This is how much of a discount you’ll receive on this energy plan, when compared to the government-set Default Market Offer (DMO) or Victorian Default Offer (VDO), better known as the reference price. The reference price is often used as a cap to energy prices in Australia, and energy providers are legally obligated to tell you how much less (or more, in some cases) their plan is when compared to the reference price.

Default Market Offer*

Distribution Network

Annual estimated usage

DMO on a Flat-Rate tariff


3,900kWh / year

$1,462 / year


4,900kWh / year

$1,711 / year


4,600kWh / year

$1,960 / year


4,6000kWh / year

$1,508 / year

SA Power Networks

4,000kWh / year

$1,832 / year

*Source: AER - Default Market Offer - Price determination 2020-21 Final Determination

Victorian Default Offer*

Distribution Network

VDO on a Flat-Rate tariff*

AusNet Services

$1,646 / year


$1,420 / year


$1,496 / year


$1,517 / year

United Energy

$1,508 / year

*Source: Victorian Essential Services Commission, January 2020. Prices based on average annual usage of 4,000kWh/year

Energy Discounts in Australia

Energy discounts fall into a few different categories:

 Low rates: This simply means that the base rate for your daily supply charge and price per kWh of usage are low. Many Tier 2 providers offer low rates, often at fixed prices for 12 months.

 Conditional discounts: These are discounts you receive that have a condition attached. More often than not, these conditions include pay on time discounts, or direct debit discounts. Tier 1 and The Big Three retailers often offer these discounts to customers and can be a good deal if you know you can meet them consistently.

 Unconditional discounts: Instead of low, fixed rates, you simply get a percentage discount off your total energy bill.

 Other offers: These can be in addition to, or instead of, the above discounts. Other offers that an energy retailer might include in your plan can be points for certain membership programmes, e-gift cards, or a credit off your energy bill every 6 or 12 months.

It can be a good idea to calculate how much energy your household consumes before deciding on a low rate or percentage discount plan. Customers with lower energy consumption might be best off choosing a plan with low, fixed rates, while households with higher energy consumption might get a better deal choosing a percentage discount.

How to Switch Providers in Australia

Switching energy retailers is easy to do now, thanks to government regulation.

Most energy providers now offer plans with no exit fees so you don’t need to worry about terminating a plan early and getting slapped with a big fee on your final bill. The first step to switch your energy provider is to compare providers and plans. Once you find a plan or provider that you think suits your household and lifestyle you'll need to sign up, which can usually be done online.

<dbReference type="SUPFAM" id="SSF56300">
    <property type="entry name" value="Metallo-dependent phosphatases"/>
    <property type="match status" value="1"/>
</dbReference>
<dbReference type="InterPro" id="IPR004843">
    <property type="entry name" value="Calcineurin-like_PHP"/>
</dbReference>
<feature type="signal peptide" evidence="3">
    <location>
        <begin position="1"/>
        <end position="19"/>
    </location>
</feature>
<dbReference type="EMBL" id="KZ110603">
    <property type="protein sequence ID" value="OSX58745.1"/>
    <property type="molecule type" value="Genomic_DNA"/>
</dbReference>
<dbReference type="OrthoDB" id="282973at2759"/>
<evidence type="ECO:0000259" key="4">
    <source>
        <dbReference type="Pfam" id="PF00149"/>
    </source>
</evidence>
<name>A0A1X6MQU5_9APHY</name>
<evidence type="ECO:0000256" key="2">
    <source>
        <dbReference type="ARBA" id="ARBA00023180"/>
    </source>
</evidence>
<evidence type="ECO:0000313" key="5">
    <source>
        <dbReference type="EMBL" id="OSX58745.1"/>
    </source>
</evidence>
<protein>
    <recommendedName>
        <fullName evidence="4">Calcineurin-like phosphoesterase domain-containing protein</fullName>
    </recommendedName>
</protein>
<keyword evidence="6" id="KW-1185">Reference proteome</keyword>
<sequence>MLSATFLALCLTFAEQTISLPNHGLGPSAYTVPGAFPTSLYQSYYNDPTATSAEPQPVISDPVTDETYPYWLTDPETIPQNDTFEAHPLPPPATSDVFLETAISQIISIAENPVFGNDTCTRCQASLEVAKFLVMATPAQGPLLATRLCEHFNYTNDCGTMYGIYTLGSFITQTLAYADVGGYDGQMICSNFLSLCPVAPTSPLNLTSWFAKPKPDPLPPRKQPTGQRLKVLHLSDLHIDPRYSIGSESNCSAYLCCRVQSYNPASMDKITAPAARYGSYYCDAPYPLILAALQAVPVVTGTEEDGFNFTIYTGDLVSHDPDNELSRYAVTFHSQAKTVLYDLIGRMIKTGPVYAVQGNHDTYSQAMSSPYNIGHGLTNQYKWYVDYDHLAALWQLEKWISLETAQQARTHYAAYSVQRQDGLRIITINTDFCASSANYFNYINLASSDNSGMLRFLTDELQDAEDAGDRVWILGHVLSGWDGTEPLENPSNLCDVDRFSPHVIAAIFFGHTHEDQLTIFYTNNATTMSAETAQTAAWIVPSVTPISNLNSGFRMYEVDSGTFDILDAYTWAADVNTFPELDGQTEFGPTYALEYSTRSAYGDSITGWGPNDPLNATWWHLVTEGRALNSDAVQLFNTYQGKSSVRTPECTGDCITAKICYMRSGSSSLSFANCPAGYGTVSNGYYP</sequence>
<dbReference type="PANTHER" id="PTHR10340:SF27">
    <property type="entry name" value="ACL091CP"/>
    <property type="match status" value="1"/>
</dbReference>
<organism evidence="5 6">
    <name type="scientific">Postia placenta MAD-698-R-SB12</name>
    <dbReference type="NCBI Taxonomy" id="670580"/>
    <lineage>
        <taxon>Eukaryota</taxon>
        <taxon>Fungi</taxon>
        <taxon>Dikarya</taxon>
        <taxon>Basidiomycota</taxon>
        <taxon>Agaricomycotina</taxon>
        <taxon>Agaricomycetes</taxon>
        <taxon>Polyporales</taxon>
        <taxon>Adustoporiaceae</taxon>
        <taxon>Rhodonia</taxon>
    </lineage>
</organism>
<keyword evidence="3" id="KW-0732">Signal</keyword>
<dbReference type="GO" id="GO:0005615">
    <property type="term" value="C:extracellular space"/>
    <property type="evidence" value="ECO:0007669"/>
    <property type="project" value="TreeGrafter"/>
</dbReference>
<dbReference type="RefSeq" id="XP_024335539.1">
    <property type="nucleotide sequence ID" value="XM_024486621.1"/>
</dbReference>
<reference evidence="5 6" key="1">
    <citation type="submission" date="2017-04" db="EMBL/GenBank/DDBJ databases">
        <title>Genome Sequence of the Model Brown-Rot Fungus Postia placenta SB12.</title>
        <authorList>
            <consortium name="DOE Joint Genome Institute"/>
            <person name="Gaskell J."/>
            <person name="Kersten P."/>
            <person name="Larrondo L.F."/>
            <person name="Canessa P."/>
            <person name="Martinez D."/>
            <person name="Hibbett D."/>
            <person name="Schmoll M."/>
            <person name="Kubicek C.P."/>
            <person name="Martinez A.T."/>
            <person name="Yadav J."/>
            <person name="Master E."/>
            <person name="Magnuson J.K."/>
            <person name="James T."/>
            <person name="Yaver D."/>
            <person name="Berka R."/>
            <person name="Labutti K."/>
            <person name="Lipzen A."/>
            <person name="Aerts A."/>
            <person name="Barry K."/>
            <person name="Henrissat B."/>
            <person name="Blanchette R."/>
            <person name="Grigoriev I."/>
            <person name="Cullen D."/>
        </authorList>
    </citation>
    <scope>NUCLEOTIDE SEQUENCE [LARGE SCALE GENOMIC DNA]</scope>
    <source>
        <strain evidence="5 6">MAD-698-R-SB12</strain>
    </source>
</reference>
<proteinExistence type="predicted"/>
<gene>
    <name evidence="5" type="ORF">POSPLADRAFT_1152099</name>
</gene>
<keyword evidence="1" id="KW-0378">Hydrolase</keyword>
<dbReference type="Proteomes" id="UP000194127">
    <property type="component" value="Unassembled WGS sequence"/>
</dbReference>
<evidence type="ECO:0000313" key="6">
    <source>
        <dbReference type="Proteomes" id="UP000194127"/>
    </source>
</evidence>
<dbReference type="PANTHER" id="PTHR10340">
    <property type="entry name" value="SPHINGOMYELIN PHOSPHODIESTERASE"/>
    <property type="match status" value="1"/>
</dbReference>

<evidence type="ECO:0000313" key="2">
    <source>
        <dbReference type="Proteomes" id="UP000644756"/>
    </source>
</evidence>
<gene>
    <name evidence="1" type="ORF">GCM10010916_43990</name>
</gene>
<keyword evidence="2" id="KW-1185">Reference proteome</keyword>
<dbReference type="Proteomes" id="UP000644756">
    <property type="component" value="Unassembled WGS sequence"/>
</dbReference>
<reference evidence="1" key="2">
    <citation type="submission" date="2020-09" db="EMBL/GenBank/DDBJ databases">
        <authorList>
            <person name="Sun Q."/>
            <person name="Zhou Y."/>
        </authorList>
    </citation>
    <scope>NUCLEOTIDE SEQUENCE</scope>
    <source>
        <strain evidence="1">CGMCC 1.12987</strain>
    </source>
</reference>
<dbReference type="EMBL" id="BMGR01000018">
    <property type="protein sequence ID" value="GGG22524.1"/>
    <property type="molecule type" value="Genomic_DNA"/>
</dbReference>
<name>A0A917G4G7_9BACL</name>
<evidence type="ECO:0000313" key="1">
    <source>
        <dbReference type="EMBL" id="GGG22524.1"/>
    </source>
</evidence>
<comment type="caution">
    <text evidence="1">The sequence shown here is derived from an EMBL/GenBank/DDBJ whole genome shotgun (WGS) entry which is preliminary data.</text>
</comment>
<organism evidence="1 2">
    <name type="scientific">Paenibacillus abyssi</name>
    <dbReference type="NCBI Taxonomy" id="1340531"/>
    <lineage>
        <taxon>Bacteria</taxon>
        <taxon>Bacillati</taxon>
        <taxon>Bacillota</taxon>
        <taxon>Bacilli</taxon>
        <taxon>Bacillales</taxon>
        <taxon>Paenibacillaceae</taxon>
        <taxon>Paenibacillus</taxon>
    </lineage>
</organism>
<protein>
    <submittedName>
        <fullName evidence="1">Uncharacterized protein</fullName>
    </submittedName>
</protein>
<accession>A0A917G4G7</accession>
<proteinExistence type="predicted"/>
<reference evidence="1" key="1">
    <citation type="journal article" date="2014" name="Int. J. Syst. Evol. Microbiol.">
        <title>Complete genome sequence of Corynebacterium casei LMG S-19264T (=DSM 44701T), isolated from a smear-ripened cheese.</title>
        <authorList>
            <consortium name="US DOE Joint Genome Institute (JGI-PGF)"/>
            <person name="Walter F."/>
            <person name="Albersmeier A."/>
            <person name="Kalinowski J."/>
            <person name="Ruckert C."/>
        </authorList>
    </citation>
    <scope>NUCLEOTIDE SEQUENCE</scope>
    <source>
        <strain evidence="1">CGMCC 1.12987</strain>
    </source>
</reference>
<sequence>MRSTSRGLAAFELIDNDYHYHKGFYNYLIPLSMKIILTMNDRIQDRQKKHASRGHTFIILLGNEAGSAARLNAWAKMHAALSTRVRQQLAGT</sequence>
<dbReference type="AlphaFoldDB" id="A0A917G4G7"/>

In order to sign up for a new energy provider, you'll probably need a valid form of identification and consent to a credit check for eligibility. Most of the time, when you switch energy providers, your new provider will do all the difficult work for you.

Simply choose your new provider, and they’ll contact your previous provider and make the switch. In Australia, you have the right to a 10 business day “cooling off period”. After signing or receiving an agreement with your new provider, you have 10 business days where you can cancel at any time without penalty and continue to have your energy provided to you by your old retailer.

Once you’ve switched to a new energy provider, your old one will continue to supply you energy until your next meter reading (usually every 3 months unless you request a special meter reading or have a smart meter). Once you have your meter read, your old provider will send you a final bill and you’ll be transferred to your new provider for good.

Paying Your Energy Bill

Energy bills, while traditionally posted through the mail, are more and more commonly being sent by email (also known as e-billing).

While you can still opt for paper bills, these will often come with a fee of up to $3 or more per bill.

Energy bills, though different for each provider, usually have the same information on them including:

  • Personal details, National Meter Identification, and date of bill
  • Amount owed, any credits you might have, and bill due date
  • Billing period
  • The meter reading used for your bill, in kWh and MJ for electricity and gas respectively. If your bill was based on an estimate, it will be marked as such
  • The rates for your energy plan
  • Other charges such as GreenPower
  • Other rebates such as solar feed-in-tariffs or concessions

Most energy providers offer different ways to pay your electricity or gas bill, including direct debit, online, over the phone, by mail, or BPay. If you’re experiencing financial hardship and don’t believe you will be able to pay your bill, it is best to get in contact with your energy retailer as soon as possible to work out a payment plan or find out what concessions or rebates might be available to you.

Renewable Energy in Australia

Renewable energy is becoming increasingly popular at every level of the Australian energy market. More and more renewable energy generation methods are being built and developed, while more energy retailers are choosing to go 100% green or 100% carbon offset on their energy plans.

This doesn’t even include the fact that 21% of all households in Australia now have solar PV systems installed on their houses, according to the Australian Renewable Energy Association.

In 2019, Australia met its renewable energy target of 23.5% as reported by the Department of Industry, Science, Energy and Resources. This number is expected to grow in the coming years.

As renewable energy technology becomes increasingly less expensive and more small households and businesses are able to install small-scale renewable generators (such as solar panel systems), the way energy is produced and consumed in Australia will definitely change in the near future.